Thiruvananthapuram: Ilza Skromane, sister of Latvian tourist Liga Skromane who was raped and killed at Kovalam in 2018, is eager to hear the sentence to be awarded on Monday to the two accused who have been found guilty of the crime. Meanwhile, Ilza is working overtime at her beauty parlour in Cork city, Ireland, to pay off the debts caused by the legal battle she fought to secure justice for Liga.
Incidentally, it was Liga who suggested the name ‘Beauty Crime’ for the parlour, which was opened in 2014. The beauty parlour also has a tagline, ‘Commit to something beautiful.’
After the tragedy of 2018, Ilza had to take a break from her business and the COVID-19 crisis that followed made things worse.
Liga had gone missing on March 14, 2018, during a visit to Kerala. She had arrived for Ayurvedic treatment at a centre in Pothencode, Thiruvananthapuram for depression and Ilza had accompanied her as a bystander. That fateful day, Liga went for a morning walk and was never seen again. After a police complaint was filed in the evening, a search was launched and Liga’s body was recovered one month later.
Ilza launched a legal battle with the help of friends. Finally, a court delivered a verdict which found both accused – Umesh and Udayan of Panathura - guilty.
Ilza spoke to Manorama Online about the case.
Now that that the court has pronounced a guilty verdict, do you think justice has been delivered?
I am really happy with the verdict. God heard our prayers and justice has been done to my sister. God has blessed me as well as our family and everyone who worked for the success of this case.
Could you share some experiences related to your legal fight?
We faced so many challenges. After returning to Ireland from India in 2018, I wanted to come here again to pursue the case. However, as my business was down, I couldn’t make the trip. The pandemic soon followed.
In 2021, I obtained a visa and reached Kerala. We then approached the High Court. Those days were difficult.
I had to spend nine months at a stretch in Kerala, waiting for the trial to begin and it adversely affected my business.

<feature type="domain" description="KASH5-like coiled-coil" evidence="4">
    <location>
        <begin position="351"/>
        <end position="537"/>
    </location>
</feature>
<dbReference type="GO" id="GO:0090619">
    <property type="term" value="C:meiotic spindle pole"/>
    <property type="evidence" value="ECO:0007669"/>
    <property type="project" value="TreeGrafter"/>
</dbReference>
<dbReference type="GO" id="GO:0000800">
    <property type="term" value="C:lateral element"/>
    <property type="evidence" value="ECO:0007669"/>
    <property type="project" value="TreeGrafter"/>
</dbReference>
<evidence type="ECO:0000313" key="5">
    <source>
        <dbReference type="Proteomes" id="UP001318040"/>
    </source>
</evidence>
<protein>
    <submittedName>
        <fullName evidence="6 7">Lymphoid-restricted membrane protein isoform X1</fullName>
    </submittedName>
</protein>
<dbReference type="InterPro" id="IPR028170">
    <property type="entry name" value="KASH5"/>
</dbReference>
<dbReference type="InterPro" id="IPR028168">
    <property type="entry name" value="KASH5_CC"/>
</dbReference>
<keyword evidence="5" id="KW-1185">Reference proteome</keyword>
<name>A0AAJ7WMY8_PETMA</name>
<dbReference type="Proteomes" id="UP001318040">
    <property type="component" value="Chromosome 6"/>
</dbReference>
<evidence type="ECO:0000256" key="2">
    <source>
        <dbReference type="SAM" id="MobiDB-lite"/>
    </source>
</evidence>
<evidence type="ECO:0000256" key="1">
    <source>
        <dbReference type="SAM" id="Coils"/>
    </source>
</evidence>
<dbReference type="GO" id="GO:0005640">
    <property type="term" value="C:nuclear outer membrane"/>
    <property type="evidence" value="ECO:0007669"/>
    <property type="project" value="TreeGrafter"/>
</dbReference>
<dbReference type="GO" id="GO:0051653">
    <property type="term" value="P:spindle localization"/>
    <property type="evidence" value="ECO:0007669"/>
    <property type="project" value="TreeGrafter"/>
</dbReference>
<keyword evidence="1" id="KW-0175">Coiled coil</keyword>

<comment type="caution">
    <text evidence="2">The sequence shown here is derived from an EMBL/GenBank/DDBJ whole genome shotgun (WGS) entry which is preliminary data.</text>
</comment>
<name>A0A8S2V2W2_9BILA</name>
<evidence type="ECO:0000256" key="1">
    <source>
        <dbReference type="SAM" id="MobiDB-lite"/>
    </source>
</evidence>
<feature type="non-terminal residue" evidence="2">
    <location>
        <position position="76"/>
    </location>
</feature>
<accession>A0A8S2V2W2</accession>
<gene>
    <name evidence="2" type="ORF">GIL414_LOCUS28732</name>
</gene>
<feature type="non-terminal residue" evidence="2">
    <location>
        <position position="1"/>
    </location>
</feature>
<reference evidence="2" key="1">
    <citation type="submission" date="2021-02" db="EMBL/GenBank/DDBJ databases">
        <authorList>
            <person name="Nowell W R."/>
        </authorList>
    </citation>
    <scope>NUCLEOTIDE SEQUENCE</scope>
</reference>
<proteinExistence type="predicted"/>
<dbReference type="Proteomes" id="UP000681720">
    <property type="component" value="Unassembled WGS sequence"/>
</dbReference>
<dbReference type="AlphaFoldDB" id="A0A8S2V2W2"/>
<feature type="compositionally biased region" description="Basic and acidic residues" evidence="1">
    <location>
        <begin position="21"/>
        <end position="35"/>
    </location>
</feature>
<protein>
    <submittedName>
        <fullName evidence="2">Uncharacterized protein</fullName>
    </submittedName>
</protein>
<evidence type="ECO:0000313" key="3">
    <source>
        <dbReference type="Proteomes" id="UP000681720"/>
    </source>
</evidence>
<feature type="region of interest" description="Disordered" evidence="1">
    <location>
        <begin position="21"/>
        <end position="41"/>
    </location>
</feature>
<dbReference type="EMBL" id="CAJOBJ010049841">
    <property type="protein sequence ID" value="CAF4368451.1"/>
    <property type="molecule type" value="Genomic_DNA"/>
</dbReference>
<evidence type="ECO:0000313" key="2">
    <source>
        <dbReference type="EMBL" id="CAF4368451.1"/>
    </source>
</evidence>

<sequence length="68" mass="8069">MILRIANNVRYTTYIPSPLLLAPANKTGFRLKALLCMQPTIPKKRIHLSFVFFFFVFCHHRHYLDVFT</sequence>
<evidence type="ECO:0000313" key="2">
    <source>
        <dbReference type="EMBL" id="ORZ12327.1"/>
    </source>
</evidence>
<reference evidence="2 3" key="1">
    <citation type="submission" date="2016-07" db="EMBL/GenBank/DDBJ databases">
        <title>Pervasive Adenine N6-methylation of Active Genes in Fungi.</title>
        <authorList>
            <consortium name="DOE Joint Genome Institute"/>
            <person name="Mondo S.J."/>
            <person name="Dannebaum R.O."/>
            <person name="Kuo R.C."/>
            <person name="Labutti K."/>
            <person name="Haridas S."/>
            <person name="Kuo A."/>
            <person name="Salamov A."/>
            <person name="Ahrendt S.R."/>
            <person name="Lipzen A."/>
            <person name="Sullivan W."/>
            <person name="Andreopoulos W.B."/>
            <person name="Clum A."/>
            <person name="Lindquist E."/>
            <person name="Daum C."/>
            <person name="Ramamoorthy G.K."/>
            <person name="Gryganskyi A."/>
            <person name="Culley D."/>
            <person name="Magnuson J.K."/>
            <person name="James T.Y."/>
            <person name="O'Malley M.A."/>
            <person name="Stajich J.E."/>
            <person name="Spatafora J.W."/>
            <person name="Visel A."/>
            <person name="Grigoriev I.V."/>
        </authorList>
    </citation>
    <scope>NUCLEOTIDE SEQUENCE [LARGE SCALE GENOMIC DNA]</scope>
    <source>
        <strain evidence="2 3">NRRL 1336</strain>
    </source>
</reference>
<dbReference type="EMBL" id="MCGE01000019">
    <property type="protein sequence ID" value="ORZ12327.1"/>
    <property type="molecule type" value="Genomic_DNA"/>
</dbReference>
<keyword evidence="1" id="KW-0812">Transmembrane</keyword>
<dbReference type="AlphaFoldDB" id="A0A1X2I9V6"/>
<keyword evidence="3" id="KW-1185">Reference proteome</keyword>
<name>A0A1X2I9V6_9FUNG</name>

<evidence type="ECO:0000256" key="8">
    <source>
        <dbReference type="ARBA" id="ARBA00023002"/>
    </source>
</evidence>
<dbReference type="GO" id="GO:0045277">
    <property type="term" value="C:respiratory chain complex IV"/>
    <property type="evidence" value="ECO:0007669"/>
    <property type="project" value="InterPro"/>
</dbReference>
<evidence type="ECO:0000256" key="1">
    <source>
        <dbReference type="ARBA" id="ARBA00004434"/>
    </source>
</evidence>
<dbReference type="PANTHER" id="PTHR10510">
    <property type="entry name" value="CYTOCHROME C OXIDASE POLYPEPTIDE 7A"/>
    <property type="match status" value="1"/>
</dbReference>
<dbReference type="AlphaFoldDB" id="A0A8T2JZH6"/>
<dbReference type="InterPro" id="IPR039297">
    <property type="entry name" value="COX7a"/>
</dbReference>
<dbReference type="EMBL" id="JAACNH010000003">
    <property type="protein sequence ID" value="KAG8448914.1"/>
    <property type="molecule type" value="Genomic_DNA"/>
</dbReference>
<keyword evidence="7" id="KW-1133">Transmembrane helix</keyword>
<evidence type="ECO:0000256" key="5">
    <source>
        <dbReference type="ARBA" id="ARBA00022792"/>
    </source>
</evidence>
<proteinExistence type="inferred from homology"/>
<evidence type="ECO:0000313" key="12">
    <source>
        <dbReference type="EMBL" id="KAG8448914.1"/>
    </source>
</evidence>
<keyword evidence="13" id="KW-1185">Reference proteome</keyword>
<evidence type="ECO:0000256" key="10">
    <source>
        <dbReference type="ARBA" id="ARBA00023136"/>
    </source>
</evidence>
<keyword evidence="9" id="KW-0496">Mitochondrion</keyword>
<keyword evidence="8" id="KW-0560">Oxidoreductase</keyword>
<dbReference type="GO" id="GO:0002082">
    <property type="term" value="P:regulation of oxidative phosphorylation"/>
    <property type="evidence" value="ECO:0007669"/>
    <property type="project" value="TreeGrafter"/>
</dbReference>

Meanwhile, our grandmother in Latvia, who was very close to Liga and me, was admitted to hospital in a bad condition and I had to rush to Latvia. Soon after my arrival, grandma passed away.
I again came to Kerala leaving my family and business.
What were the incidents related to the case which you cannot forget?
The day Liga’s body was found and the day it was cremated will always remain in my memories. I wished to visit the spot where the body was found. However, I did not go there after local people told me that it was an isolated area.
Liga’s mortal remains were recovered on my birthday. I had prayed for seeing her again, either dead or alive. That prayer was, in a painful way, fulfilled.
I wanted to perform the last rites for Liga as per Latvian custom by placing flowers and playing her favourite songs. But she was cremated at Shanthi Kavadam at Thycaud in Thiruvananthapuram. So many people crowded the place and I couldn’t go anywhere near her body. I didn’t stop crying for two days after her cremation.
Earlier, during our search for Liga, we had visited several villages in Kerala and Tamil Nadu. Everywhere we went, the villages were friendly, welcoming us with food and water. I cannot forget such experiences.
How did the authorities in Kerala treat you?
Everyone was supportive. We submitted a complaint to the Director General of Police on the fourth day after Liga went missing. The present Additional Director General of Police Manoj Abraham was really helpful.
Will you visit Kerala again?
If everything works as planned, I will be in Kerala during October next year.